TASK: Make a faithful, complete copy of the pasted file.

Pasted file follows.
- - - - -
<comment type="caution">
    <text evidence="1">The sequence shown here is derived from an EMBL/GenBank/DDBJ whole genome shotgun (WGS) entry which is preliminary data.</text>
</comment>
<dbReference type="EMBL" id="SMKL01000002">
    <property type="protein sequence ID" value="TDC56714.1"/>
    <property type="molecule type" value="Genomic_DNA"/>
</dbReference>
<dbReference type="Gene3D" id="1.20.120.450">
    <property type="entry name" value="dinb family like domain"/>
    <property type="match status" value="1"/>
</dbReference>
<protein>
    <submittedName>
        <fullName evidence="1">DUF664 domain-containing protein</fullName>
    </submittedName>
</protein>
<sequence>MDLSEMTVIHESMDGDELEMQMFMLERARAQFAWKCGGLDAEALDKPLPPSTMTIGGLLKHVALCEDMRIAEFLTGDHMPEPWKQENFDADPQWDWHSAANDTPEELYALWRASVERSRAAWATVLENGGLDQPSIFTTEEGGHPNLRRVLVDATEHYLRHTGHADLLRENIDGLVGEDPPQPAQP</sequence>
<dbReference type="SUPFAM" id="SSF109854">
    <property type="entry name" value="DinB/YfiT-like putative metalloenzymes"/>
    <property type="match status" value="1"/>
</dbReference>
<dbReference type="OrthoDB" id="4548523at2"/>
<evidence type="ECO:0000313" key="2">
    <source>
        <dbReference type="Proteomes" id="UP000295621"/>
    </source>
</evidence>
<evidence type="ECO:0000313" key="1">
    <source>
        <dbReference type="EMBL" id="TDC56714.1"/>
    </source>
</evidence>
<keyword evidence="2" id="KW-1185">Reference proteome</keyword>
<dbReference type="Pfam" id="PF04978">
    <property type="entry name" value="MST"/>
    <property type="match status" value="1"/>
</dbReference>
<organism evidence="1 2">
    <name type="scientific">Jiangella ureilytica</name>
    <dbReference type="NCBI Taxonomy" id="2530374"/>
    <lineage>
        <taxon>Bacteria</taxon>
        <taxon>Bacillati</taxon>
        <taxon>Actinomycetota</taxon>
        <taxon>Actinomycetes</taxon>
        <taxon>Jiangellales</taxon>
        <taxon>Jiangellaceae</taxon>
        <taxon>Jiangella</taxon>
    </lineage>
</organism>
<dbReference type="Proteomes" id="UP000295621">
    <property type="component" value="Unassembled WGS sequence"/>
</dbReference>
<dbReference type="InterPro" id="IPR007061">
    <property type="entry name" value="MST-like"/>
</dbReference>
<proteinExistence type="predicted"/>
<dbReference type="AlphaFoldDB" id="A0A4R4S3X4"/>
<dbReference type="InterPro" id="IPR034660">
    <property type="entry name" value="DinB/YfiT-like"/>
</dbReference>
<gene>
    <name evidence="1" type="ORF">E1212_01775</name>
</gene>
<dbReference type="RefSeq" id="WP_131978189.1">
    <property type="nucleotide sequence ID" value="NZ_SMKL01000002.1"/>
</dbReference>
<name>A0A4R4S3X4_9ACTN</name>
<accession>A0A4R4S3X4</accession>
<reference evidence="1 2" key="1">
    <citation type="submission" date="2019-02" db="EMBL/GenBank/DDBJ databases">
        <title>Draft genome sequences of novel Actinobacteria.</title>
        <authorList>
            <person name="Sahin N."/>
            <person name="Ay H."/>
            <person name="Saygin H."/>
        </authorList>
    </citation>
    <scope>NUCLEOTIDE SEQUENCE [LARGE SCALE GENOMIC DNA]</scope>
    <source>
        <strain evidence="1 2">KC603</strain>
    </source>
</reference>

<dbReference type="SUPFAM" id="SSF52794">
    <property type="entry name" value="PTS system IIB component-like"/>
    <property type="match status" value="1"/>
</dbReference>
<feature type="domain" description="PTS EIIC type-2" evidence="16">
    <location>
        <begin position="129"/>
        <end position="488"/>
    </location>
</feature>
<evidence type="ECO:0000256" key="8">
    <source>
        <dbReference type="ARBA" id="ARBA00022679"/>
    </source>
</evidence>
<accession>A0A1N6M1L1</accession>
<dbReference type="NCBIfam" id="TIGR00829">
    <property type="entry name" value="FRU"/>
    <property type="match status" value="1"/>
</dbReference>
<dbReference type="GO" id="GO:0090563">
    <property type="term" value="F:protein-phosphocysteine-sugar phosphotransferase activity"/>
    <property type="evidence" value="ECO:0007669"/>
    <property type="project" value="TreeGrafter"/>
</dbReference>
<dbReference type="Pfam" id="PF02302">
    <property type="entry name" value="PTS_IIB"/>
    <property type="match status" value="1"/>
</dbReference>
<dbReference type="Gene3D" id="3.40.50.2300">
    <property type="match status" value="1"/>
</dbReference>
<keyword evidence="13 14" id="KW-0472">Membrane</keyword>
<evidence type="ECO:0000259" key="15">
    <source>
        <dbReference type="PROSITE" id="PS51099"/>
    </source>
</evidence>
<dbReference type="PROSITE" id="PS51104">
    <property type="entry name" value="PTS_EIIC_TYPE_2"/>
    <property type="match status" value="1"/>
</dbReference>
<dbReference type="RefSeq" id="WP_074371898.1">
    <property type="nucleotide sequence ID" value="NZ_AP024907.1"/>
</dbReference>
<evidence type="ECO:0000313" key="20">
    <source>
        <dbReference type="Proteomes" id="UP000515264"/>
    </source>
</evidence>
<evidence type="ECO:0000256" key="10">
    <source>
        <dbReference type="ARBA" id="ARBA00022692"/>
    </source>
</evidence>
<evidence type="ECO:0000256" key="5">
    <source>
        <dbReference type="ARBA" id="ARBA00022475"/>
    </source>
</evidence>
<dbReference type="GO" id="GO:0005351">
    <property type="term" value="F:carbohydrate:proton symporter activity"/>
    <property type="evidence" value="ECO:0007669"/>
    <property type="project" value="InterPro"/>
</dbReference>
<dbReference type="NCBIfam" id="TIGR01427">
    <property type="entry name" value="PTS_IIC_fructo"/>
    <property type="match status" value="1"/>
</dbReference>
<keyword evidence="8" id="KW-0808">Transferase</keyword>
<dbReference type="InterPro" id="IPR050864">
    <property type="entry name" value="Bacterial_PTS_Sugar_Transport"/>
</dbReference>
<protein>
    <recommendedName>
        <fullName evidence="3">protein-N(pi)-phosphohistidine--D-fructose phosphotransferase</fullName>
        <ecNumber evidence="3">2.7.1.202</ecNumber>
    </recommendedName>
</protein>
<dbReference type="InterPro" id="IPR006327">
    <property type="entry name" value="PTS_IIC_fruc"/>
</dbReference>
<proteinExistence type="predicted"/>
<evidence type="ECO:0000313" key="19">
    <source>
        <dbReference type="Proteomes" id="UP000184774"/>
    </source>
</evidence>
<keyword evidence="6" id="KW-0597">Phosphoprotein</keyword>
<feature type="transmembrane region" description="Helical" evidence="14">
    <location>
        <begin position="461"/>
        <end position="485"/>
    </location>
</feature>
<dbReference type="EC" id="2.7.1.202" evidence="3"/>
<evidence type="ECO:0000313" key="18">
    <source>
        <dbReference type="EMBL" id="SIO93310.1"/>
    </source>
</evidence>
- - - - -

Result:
<comment type="caution">
    <text evidence="1">The sequence shown here is derived from an EMBL/GenBank/DDBJ whole genome shotgun (WGS) entry which is preliminary data.</text>
</comment>
<dbReference type="EMBL" id="SMKL01000002">
    <property type="protein sequence ID" value="TDC56714.1"/>
    <property type="molecule type" value="Genomic_DNA"/>
</dbReference>
<dbReference type="Gene3D" id="1.20.120.450">
    <property type="entry name" value="dinb family like domain"/>
    <property type="match status" value="1"/>
</dbReference>
<protein>
    <submittedName>
        <fullName evidence="1">DUF664 domain-containing protein</fullName>
    </submittedName>
</protein>
<sequence>MDLSEMTVIHESMDGDELEMQMFMLERARAQFAWKCGGLDAEALDKPLPPSTMTIGGLLKHVALCEDMRIAEFLTGDHMPEPWKQENFDADPQWDWHSAANDTPEELYALWRASVERSRAAWATVLENGGLDQPSIFTTEEGGHPNLRRVLVDATEHYLRHTGHADLLRENIDGLVGEDPPQPAQP</sequence>
<dbReference type="SUPFAM" id="SSF109854">
    <property type="entry name" value="DinB/YfiT-like putative metalloenzymes"/>
    <property type="match status" value="1"/>
</dbReference>
<dbReference type="OrthoDB" id="4548523at2"/>
<evidence type="ECO:0000313" key="2">
    <source>
        <dbReference type="Proteomes" id="UP000295621"/>
    </source>
</evidence>
<evidence type="ECO:0000313" key="1">
    <source>
        <dbReference type="EMBL" id="TDC56714.1"/>
    </source>
</evidence>
<keyword evidence="2" id="KW-1185">Reference proteome</keyword>
<dbReference type="Pfam" id="PF04978">
    <property type="entry name" value="MST"/>
    <property type="match status" value="1"/>
</dbReference>
<organism evidence="1 2">
    <name type="scientific">Jiangella ureilytica</name>
    <dbReference type="NCBI Taxonomy" id="2530374"/>
    <lineage>
        <taxon>Bacteria</taxon>
        <taxon>Bacillati</taxon>
        <taxon>Actinomycetota</taxon>
        <taxon>Actinomycetes</taxon>
        <taxon>Jiangellales</taxon>
        <taxon>Jiangellaceae</taxon>
        <taxon>Jiangella</taxon>
    </lineage>
</organism>
<dbReference type="Proteomes" id="UP000295621">
    <property type="component" value="Unassembled WGS sequence"/>
</dbReference>
<dbReference type="InterPro" id="IPR007061">
    <property type="entry name" value="MST-like"/>
</dbReference>
<proteinExistence type="predicted"/>
<dbReference type="AlphaFoldDB" id="A0A4R4S3X4"/>
<dbReference type="InterPro" id="IPR034660">
    <property type="entry name" value="DinB/YfiT-like"/>
</dbReference>
<gene>
    <name evidence="1" type="ORF">E1212_01775</name>
</gene>
<dbReference type="RefSeq" id="WP_131978189.1">
    <property type="nucleotide sequence ID" value="NZ_SMKL01000002.1"/>
</dbReference>
<name>A0A4R4S3X4_9ACTN</name>
<accession>A0A4R4S3X4</accession>
<reference evidence="1 2" key="1">
    <citation type="submission" date="2019-02" db="EMBL/GenBank/DDBJ databases">
        <title>Draft genome sequences of novel Actinobacteria.</title>
        <authorList>
            <person name="Sahin N."/>
            <person name="Ay H."/>
            <person name="Saygin H."/>
        </authorList>
    </citation>
    <scope>NUCLEOTIDE SEQUENCE [LARGE SCALE GENOMIC DNA]</scope>
    <source>
        <strain evidence="1 2">KC603</strain>
    </source>
</reference>

<dbReference type="SUPFAM" id="SSF52794">
    <property type="entry name" value="PTS system IIB component-like"/>
    <property type="match status" value="1"/>
</dbReference>
<feature type="domain" description="PTS EIIC type-2" evidence="16">
    <location>
        <begin position="129"/>
        <end position="488"/>
    </location>
</feature>
<evidence type="ECO:0000256" key="8">
    <source>
        <dbReference type="ARBA" id="ARBA00022679"/>
    </source>
</evidence>
<accession>A0A1N6M1L1</accession>
<dbReference type="NCBIfam" id="TIGR00829">
    <property type="entry name" value="FRU"/>
    <property type="match status" value="1"/>
</dbReference>
<dbReference type="GO" id="GO:0090563">
    <property type="term" value="F:protein-phosphocysteine-sugar phosphotransferase activity"/>
    <property type="evidence" value="ECO:0007669"/>
    <property type="project" value="TreeGrafter"/>
</dbReference>
<dbReference type="Pfam" id="PF02302">
    <property type="entry name" value="PTS_IIB"/>
    <property type="match status" value="1"/>
</dbReference>
<dbReference type="Gene3D" id="3.40.50.2300">
    <property type="match status" value="1"/>
</dbReference>
<keyword evidence="13 14" id="KW-0472">Membrane</keyword>
<evidence type="ECO:0000259" key="15">
    <source>
        <dbReference type="PROSITE" id="PS51099"/>
    </source>
</evidence>
<dbReference type="PROSITE" id="PS51104">
    <property type="entry name" value="PTS_EIIC_TYPE_2"/>
    <property type="match status" value="1"/>
</dbReference>
<dbReference type="RefSeq" id="WP_074371898.1">
    <property type="nucleotide sequence ID" value="NZ_AP024907.1"/>
</dbReference>
<evidence type="ECO:0000313" key="20">
    <source>
        <dbReference type="Proteomes" id="UP000515264"/>
    </source>
</evidence>
<evidence type="ECO:0000256" key="10">
    <source>
        <dbReference type="ARBA" id="ARBA00022692"/>
    </source>
</evidence>
<evidence type="ECO:0000256" key="5">
    <source>
        <dbReference type="ARBA" id="ARBA00022475"/>
    </source>
</evidence>
<dbReference type="GO" id="GO:0005351">
    <property type="term" value="F:carbohydrate:proton symporter activity"/>
    <property type="evidence" value="ECO:0007669"/>
    <property type="project" value="InterPro"/>
</dbReference>
<dbReference type="NCBIfam" id="TIGR01427">
    <property type="entry name" value="PTS_IIC_fructo"/>
    <property type="match status" value="1"/>
</dbReference>
<keyword evidence="8" id="KW-0808">Transferase</keyword>
<dbReference type="InterPro" id="IPR050864">
    <property type="entry name" value="Bacterial_PTS_Sugar_Transport"/>
</dbReference>
<protein>
    <recommendedName>
        <fullName evidence="3">protein-N(pi)-phosphohistidine--D-fructose phosphotransferase</fullName>
        <ecNumber evidence="3">2.7.1.202</ecNumber>
    </recommendedName>
</protein>
<dbReference type="InterPro" id="IPR006327">
    <property type="entry name" value="PTS_IIC_fruc"/>
</dbReference>
<proteinExistence type="predicted"/>
<evidence type="ECO:0000313" key="19">
    <source>
        <dbReference type="Proteomes" id="UP000184774"/>
    </source>
</evidence>
<keyword evidence="6" id="KW-0597">Phosphoprotein</keyword>
<feature type="transmembrane region" description="Helical" evidence="14">
    <location>
        <begin position="461"/>
        <end position="485"/>
    </location>
</feature>
<dbReference type="EC" id="2.7.1.202" evidence="3"/>
<evidence type="ECO:0000313" key="18">
    <source>
        <dbReference type="EMBL" id="SIO93310.1"/>
    </source>
</evidence>